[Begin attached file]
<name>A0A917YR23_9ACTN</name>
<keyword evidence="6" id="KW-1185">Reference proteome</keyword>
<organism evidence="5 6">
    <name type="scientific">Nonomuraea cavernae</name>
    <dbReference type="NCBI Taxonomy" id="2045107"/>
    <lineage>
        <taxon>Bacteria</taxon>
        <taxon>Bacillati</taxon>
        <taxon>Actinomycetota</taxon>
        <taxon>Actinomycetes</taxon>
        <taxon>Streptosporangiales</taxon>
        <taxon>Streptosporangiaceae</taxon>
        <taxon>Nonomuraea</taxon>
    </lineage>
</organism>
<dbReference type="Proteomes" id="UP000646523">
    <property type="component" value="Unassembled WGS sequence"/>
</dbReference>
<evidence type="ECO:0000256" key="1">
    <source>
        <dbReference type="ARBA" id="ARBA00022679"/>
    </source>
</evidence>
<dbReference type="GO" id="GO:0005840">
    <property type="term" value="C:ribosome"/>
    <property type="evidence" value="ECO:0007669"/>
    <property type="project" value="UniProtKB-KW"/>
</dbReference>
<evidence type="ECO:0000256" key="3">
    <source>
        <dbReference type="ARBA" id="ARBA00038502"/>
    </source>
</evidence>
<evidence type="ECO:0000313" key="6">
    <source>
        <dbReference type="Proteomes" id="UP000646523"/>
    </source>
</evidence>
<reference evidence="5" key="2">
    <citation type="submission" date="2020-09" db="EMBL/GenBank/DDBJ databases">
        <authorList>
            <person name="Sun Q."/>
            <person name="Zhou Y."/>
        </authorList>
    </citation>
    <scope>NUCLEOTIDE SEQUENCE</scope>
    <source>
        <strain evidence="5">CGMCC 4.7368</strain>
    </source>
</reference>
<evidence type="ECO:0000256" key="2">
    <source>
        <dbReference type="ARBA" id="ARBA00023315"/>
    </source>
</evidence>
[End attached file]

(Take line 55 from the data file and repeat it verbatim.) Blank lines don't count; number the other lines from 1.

</evidence>